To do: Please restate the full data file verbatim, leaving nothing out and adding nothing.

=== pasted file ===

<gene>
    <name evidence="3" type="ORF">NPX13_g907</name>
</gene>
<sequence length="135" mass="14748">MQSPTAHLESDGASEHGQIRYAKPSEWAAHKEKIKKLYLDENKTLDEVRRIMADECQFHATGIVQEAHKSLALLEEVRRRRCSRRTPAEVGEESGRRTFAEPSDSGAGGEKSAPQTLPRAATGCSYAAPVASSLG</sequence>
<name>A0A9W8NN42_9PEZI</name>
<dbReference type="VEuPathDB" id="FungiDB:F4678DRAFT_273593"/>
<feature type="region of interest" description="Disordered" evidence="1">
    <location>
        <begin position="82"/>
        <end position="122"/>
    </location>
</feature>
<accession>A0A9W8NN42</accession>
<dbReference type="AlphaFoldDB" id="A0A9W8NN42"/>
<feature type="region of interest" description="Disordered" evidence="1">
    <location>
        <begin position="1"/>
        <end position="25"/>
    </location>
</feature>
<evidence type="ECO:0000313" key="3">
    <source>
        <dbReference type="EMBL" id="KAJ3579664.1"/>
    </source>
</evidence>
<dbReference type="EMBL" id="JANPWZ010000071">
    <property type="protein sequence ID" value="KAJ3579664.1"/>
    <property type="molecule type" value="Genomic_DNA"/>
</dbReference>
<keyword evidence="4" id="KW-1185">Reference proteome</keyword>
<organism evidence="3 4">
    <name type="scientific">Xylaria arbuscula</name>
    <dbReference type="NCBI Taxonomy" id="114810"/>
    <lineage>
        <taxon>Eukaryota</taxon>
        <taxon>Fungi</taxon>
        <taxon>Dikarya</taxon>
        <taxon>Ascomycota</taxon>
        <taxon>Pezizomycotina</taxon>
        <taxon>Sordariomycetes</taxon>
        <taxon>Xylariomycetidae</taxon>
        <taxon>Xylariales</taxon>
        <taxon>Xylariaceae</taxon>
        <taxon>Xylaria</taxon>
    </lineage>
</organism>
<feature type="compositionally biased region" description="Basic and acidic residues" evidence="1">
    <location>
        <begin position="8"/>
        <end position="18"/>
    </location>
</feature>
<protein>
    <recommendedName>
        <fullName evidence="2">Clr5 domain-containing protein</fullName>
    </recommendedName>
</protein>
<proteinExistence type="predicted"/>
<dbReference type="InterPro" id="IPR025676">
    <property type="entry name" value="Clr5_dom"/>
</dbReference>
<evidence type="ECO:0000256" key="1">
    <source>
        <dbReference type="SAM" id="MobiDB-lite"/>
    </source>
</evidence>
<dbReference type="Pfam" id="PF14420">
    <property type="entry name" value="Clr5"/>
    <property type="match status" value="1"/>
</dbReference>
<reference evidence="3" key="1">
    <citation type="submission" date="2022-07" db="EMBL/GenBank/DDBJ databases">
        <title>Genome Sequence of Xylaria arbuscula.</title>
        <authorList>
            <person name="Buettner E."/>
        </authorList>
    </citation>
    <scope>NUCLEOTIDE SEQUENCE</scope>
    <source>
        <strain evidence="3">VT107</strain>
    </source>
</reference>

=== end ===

<gene>
    <name evidence="3" type="ORF">NPX13_g907</name>
</gene>
<sequence length="135" mass="14748">MQSPTAHLESDGASEHGQIRYAKPSEWAAHKEKIKKLYLDENKTLDEVRRIMADECQFHATGIVQEAHKSLALLEEVRRRRCSRRTPAEVGEESGRRTFAEPSDSGAGGEKSAPQTLPRAATGCSYAAPVASSLG</sequence>
<name>A0A9W8NN42_9PEZI</name>
<dbReference type="VEuPathDB" id="FungiDB:F4678DRAFT_273593"/>
<feature type="region of interest" description="Disordered" evidence="1">
    <location>
        <begin position="82"/>
        <end position="122"/>
    </location>
</feature>
<accession>A0A9W8NN42</accession>
<dbReference type="AlphaFoldDB" id="A0A9W8NN42"/>
<feature type="region of interest" description="Disordered" evidence="1">
    <location>
        <begin position="1"/>
        <end position="25"/>
    </location>
</feature>
<evidence type="ECO:0000313" key="3">
    <source>
        <dbReference type="EMBL" id="KAJ3579664.1"/>
    </source>
</evidence>
<dbReference type="EMBL" id="JANPWZ010000071">
    <property type="protein sequence ID" value="KAJ3579664.1"/>
    <property type="molecule type" value="Genomic_DNA"/>
</dbReference>
<keyword evidence="4" id="KW-1185">Reference proteome</keyword>
<organism evidence="3 4">
    <name type="scientific">Xylaria arbuscula</name>
    <dbReference type="NCBI Taxonomy" id="114810"/>
    <lineage>
        <taxon>Eukaryota</taxon>
        <taxon>Fungi</taxon>
        <taxon>Dikarya</taxon>
        <taxon>Ascomycota</taxon>
        <taxon>Pezizomycotina</taxon>
        <taxon>Sordariomycetes</taxon>
        <taxon>Xylariomycetidae</taxon>
        <taxon>Xylariales</taxon>
        <taxon>Xylariaceae</taxon>
        <taxon>Xylaria</taxon>
    </lineage>
</organism>
<feature type="compositionally biased region" description="Basic and acidic residues" evidence="1">
    <location>
        <begin position="8"/>
        <end position="18"/>
    </location>
</feature>
<protein>
    <recommendedName>
        <fullName evidence="2">Clr5 domain-containing protein</fullName>
    </recommendedName>
</protein>
<proteinExistence type="predicted"/>
<dbReference type="InterPro" id="IPR025676">
    <property type="entry name" value="Clr5_dom"/>
</dbReference>
<evidence type="ECO:0000256" key="1">
    <source>
        <dbReference type="SAM" id="MobiDB-lite"/>
    </source>
</evidence>
<dbReference type="Pfam" id="PF14420">
    <property type="entry name" value="Clr5"/>
    <property type="match status" value="1"/>
</dbReference>
<reference evidence="3" key="1">
    <citation type="submission" date="2022-07" db="EMBL/GenBank/DDBJ databases">
        <title>Genome Sequence of Xylaria arbuscula.</title>
        <authorList>
            <person name="Buettner E."/>
        </authorList>
    </citation>
    <scope>NUCLEOTIDE SEQUENCE</scope>
    <source>
        <strain evidence="3">VT107</strain>
    </source>
</reference>